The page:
|Publication number||US5063042 A|
|Application number||US 07/447,046|
|Publication date||Nov 5, 1991|
|Filing date||Dec 7, 1989|
|Priority date||Feb 17, 1989|
|Publication number||07447046, 447046, US 5063042 A, US 5063042A, US-A-5063042, US5063042 A, US5063042A|
|Inventors||Yoshikazu Arita, Toshi Iizuka, Yukio Abe, Yoshio Nakamura, Shoji Takigami, Machiko Takigami|
|Original Assignee||Gunei Kagaku Kogyo Kabushiki Kaisha|
|Export Citation||BiBTeX, EndNote, RefMan|
|Patent Citations (8), Referenced by (5), Classifications (18), Legal Events (5)|
|External Links: USPTO, USPTO Assignment, Espacenet|
This invention relates to a process for the production of activated carbon fibers.
Activated carbon fibers are generally produced from polyacrylonitrile fibers, cellulose fibers, cured novolak resin fibers and carbonaceous pitch fibers. Because of their high adsorption power and of easiness to be formed into desired shapes such as cloth, sheet or felt like forms, activated carbon fibers are utilized in a wide variety of applications.
One problem associated with known activated carbon fibers relates to their expensiveness which is attributed to low yield of the carbon fibers in known processes for the production thereof. For example, when activated carbon fibers having a BET specific surface area of 2,500 m2 /g or more are intended to be produced using the above precursor fibers by conventional processes, the yield is as low as about 15%.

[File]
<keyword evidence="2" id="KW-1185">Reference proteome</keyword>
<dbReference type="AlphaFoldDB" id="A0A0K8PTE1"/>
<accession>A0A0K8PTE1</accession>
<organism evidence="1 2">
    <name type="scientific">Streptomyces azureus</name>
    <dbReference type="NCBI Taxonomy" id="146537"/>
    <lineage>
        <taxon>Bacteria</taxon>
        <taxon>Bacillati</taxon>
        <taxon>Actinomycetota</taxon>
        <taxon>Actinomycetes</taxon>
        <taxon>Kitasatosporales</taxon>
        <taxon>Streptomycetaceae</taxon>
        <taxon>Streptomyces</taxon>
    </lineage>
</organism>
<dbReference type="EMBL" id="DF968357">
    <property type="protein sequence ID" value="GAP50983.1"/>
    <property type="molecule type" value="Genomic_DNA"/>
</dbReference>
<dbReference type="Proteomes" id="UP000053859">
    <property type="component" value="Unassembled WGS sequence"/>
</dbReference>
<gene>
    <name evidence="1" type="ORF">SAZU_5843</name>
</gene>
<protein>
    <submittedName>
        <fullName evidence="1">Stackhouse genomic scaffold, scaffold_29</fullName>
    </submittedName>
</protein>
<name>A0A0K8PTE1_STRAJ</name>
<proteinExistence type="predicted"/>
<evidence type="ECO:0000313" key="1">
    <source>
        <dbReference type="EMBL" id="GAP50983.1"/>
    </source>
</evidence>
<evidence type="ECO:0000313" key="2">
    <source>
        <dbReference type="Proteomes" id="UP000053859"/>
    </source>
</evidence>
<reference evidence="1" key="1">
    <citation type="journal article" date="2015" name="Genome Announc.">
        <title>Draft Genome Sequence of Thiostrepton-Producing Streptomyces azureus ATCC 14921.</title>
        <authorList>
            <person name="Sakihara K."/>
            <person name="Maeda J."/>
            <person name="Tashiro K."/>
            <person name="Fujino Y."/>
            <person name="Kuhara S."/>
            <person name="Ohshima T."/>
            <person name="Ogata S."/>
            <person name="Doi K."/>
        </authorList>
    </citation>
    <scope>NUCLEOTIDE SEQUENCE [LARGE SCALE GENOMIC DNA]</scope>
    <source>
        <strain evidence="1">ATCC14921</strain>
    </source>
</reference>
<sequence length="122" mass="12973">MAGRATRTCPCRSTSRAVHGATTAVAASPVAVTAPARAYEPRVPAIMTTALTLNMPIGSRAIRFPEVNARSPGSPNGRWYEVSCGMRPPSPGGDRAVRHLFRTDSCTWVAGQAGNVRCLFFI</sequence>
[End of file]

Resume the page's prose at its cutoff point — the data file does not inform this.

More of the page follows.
It is, therefore, an object of the present invention to provide a process by which activated carbon fibers can be produced from cured novolak resin fibers with a high yield.
Another object of the present invention is to provide a process of the above-mentioned type which can produce activated carbon fibers having a large specific surface area of, for example, 2,500 m2 /g or more.
The present inventors have found that slow rate of an activation gas in diffusion into precursor fibers accounts for the low yield of the activated carbon fibers in the conventional processes. That is, in the conventional processes, an activation gas such as steam or carbon dioxide is used for the activation of precursor fibers. The activation is effected as a result of solid-gas reactions between the precursor fibers and the activation gas which proceed through mass transfer to outer surfaces of the fibers, mass transfer to inside surfaces of the fibers and reaction within the fibers. In the conventional process, the step of the mass transfer into the fibers is a rate determining step. Since this step proceeds slowly, the activation occurs mainly on the outer surfaces of the fibers rather than in the interior thereof. As a consequence, the diameter of the fibers gradually decreases as the reaction proceeds and the yield of the activated carbon fibers becomes low. On the basis of the above findings, the present inventors have made an extensive study for developing a new process which can yield activated carbon fibers with an improved yield and have found that when novolak resin fibers impregnated with a polymer formed in situ by polymerization of a polymerizable monomer are calcined and activated, activated carbons having a large surface area can be obtained with a high yield.
In accordance with the present invention there is provided a process for the production of activated carbon fibers, comprising the steps of:
(a) providing cured novolak resin fibers;
(b) impregnating said novolak resin fibers with a polymerizable vinyl monomer;
(c) polymerizing said vinyl monomer; and
(d) carbonizing and activating said novolak resin fibers containing the polymerized vinyl monomer.